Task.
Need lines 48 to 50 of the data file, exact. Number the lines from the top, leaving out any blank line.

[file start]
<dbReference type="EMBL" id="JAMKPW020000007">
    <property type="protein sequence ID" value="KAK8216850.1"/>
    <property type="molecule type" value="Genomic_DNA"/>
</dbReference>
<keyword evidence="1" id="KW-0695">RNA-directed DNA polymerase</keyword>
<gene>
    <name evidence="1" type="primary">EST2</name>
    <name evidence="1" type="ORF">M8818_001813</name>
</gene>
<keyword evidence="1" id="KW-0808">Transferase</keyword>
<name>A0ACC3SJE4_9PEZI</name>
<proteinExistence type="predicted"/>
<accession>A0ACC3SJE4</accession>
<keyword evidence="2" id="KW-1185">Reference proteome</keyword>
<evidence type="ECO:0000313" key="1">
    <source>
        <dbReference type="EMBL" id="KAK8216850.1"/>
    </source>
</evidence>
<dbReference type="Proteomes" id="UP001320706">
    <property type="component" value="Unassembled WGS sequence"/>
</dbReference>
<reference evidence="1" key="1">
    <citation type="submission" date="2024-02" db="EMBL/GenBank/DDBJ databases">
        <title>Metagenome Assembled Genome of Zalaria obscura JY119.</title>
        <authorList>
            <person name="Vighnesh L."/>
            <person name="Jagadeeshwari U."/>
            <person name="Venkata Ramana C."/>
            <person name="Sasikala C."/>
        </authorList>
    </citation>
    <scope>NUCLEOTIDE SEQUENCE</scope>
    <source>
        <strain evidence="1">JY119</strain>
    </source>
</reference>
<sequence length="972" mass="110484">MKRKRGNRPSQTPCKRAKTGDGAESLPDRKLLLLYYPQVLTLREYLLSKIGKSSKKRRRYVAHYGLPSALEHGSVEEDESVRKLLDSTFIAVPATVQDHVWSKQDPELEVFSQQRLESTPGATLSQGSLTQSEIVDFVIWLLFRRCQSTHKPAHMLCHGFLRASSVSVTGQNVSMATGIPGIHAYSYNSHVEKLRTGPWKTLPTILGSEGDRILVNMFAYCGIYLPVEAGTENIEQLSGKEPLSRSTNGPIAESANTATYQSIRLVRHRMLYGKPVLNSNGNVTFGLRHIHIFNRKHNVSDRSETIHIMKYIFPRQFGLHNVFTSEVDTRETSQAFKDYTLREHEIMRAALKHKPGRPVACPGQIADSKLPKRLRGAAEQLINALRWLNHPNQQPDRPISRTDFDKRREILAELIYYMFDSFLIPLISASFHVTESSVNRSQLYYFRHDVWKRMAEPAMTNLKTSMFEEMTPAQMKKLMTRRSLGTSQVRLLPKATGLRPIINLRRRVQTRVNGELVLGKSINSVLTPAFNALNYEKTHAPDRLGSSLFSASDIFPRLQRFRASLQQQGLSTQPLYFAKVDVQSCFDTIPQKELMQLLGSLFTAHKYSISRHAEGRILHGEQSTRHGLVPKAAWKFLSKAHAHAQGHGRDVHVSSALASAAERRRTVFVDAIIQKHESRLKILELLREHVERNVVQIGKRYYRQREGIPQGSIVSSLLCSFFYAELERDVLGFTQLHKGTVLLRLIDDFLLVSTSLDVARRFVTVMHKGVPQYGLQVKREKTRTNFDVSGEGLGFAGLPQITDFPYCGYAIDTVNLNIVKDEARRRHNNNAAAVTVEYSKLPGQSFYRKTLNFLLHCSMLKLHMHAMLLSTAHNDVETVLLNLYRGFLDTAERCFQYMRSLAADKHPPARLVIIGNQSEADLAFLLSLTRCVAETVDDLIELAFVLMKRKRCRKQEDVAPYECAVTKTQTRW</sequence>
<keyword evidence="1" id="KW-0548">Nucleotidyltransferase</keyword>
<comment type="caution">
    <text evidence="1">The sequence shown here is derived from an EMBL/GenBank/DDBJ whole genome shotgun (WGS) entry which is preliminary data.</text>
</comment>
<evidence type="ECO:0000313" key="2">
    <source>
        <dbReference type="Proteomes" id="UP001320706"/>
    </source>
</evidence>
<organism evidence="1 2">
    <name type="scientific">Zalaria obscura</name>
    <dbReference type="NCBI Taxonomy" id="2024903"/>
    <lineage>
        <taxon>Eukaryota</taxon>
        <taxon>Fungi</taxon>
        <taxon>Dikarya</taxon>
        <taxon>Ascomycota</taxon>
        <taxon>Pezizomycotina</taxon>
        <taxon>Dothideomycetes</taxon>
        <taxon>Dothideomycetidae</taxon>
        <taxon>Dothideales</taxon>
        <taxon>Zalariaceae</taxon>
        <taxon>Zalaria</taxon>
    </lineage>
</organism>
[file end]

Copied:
<organism evidence="1 2">
    <name type="scientific">Zalaria obscura</name>
    <dbReference type="NCBI Taxonomy" id="2024903"/>